Poor Daniel Bruhl plays journalist Bertus Czernin. He pops up to handily explain Austrian bureaucracy and their funny ways. Peculiarly for a journalist he takes no notes, writes no stories and takes no payment, Astonishingly he’s the one buying the drinks. Mostly he serves the function of providing Reynolds someone to talk to.

We lean nothing of Klimt, his life, art or why his art is so vital to Austrian culture, relegating him to the second most famous Austrian artist in this story.


Director: Ron Howard (2013)

Roaring into the cinema is this amazing racing tale fuelled by testosterone, booze and occasionally petrol.

It charts James Hunt and Nikki Lauda’s rivalry as they race from Formula 3 to challenging for the F1 world title in 1976.

Both men have similar backgrounds of wealth and privilege – Hunt (Chris Hemsworth) is a champagne-quaffing show-off who sees racing as an extension of his social life. While Lauda (Daniel Brühl) is a yoghurt-eating Austrian who is arrogant, risk-averse and highly focused. He races because it offers huge financial rewards.

Each describes the other as assholes but only Lauda seems sufficiently self-aware to realise the term applies to both men equally.

The film creates great tension by focusing on the friction between the two men which is then released by the starter’s flag. The thrilling races are expertly staged, especially as they show how close stewards and spectators were to these ‘bombs on wheels’.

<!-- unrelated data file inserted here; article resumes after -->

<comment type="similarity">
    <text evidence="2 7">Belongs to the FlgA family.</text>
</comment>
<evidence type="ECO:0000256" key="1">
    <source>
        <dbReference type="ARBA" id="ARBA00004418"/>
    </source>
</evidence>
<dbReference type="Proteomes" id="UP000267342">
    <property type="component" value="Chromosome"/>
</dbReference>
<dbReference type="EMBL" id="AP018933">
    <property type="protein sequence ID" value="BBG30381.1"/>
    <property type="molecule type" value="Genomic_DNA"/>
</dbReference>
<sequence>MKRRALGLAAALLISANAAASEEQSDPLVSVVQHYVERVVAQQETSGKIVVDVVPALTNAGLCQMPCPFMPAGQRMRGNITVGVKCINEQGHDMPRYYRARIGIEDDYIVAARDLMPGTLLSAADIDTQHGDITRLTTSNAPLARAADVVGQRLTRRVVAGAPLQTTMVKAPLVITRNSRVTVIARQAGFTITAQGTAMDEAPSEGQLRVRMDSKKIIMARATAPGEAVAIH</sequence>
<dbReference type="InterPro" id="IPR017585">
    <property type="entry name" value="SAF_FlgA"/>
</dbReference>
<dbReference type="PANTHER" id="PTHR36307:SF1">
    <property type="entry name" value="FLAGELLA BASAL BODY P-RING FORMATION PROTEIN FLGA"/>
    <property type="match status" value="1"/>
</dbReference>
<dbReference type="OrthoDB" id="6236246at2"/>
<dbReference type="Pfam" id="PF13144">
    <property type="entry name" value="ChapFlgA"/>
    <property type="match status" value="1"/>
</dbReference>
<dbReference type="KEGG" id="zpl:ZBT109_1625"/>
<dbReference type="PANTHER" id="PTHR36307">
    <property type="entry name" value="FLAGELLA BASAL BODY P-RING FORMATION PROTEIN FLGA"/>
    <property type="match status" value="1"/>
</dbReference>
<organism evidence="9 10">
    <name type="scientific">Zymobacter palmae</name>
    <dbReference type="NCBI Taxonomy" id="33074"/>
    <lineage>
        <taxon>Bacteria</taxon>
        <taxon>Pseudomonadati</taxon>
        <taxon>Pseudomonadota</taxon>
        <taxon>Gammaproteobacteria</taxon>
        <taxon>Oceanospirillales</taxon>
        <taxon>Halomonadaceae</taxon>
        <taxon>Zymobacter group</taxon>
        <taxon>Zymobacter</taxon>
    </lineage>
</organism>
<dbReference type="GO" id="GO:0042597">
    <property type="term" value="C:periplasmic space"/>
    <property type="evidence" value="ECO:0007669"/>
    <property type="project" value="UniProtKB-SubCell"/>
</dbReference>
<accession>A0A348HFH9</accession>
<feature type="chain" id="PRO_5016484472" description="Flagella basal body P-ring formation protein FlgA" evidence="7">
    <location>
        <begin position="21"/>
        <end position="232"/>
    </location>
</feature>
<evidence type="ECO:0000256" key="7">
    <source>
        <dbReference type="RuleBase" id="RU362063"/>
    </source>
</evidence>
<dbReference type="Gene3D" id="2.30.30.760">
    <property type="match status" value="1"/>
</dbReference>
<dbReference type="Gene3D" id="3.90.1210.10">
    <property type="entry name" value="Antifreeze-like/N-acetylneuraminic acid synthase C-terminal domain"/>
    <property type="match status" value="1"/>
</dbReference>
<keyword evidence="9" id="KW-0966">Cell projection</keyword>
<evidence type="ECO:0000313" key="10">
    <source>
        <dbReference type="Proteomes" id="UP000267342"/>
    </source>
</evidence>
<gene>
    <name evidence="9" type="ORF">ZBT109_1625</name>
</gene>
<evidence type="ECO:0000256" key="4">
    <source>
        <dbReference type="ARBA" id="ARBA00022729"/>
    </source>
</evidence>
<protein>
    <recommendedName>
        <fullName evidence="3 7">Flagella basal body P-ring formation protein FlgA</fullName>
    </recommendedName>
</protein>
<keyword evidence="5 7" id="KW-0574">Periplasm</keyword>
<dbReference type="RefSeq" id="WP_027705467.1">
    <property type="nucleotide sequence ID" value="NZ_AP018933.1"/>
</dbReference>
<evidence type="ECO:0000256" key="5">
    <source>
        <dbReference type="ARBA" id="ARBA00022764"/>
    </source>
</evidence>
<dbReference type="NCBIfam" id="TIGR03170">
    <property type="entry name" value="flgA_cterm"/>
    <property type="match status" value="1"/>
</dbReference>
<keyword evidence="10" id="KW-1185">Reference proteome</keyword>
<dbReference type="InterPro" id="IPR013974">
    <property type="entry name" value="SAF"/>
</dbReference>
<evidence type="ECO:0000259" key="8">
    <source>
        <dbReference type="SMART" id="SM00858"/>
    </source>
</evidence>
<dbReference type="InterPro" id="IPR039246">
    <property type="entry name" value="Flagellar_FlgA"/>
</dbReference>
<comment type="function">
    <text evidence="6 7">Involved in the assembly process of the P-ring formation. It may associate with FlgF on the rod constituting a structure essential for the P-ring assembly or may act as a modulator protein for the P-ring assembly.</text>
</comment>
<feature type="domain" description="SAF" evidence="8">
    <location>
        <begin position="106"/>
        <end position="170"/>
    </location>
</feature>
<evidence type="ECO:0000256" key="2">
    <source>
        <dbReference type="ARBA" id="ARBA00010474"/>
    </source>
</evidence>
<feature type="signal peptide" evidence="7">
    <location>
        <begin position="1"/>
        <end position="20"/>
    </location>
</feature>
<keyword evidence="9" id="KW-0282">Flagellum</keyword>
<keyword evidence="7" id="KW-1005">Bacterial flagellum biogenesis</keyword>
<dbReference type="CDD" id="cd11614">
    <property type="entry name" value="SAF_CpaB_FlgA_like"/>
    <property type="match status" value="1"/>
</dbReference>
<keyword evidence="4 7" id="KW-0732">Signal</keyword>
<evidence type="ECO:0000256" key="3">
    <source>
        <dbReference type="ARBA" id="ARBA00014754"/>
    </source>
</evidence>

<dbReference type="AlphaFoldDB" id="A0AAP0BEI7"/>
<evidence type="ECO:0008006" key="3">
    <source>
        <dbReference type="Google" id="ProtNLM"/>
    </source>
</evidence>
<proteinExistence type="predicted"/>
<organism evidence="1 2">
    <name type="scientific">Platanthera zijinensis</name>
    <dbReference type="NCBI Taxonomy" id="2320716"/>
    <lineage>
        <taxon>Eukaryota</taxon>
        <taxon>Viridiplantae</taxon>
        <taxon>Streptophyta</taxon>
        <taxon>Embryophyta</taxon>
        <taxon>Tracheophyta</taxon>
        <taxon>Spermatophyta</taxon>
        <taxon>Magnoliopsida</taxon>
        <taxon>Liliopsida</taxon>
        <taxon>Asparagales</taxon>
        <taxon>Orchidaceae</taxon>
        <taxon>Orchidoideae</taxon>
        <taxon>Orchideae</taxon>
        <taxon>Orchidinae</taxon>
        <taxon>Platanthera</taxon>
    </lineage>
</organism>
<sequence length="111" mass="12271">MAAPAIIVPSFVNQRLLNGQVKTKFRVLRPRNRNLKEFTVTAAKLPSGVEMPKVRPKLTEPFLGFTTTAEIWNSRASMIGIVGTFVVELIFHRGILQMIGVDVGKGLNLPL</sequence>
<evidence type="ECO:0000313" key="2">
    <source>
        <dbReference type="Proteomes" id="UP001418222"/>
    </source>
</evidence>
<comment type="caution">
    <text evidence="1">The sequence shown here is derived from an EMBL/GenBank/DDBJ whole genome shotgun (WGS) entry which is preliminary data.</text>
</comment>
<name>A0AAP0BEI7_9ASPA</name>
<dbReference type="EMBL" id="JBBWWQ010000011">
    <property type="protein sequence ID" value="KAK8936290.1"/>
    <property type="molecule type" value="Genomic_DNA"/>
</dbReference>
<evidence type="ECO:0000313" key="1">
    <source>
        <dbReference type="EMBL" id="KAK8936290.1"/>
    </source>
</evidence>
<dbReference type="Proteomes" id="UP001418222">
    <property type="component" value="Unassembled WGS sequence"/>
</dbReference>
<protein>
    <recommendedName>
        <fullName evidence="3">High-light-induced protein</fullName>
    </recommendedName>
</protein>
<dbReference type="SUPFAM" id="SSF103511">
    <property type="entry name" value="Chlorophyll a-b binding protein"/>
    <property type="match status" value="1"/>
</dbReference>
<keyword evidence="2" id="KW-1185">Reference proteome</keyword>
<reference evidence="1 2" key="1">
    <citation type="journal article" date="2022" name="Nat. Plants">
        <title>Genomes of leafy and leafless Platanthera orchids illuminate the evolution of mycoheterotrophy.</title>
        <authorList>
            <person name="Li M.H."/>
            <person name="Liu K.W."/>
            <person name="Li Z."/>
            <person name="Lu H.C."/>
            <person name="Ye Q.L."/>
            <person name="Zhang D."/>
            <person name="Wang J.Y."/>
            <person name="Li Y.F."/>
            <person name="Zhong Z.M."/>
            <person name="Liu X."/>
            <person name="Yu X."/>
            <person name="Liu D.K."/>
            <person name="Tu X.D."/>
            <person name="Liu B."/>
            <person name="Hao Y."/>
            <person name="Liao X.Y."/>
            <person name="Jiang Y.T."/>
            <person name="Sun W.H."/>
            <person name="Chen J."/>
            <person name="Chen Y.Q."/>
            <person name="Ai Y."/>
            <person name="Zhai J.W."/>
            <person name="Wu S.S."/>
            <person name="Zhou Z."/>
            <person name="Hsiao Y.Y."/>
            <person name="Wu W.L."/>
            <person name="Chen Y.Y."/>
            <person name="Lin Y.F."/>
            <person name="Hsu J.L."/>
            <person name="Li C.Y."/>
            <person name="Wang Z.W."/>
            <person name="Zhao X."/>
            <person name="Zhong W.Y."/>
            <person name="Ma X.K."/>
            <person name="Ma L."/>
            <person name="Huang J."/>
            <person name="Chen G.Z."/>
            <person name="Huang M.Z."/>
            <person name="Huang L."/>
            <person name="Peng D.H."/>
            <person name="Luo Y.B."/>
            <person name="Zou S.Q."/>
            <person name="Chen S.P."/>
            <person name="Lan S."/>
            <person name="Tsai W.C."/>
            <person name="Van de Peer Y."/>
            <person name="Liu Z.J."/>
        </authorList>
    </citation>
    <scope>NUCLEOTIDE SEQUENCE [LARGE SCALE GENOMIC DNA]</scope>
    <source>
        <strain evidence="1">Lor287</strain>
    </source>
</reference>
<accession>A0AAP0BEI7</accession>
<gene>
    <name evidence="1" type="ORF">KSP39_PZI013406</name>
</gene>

Among the parties, insults and weddings, Lauda suffers a near fatal crash that leaves him scarred yet defiantly he continues to race to the film’s gripping climax.

In this macho mechanical world the ladies fare badly; being married is seen as being incompatible with success and single women are disposable sex toys.

Sadly Hemsworth’s acting is hamstrung by the demands of maintaining an English accent and is at his best behind the wheel. Brühl is more convincing and the supporting cast are all excellent.

The film offers an great insight into the world of 1970s Formula 1. Smoking is allowed in the pit-lanes, rain is a common enemy and the drivers have to battle mechanical failure, financial disaster, personal demons, media interference and the politics of the racing authorities.

It’s a well-crafted story of competitive courage that’s told with humour and energy.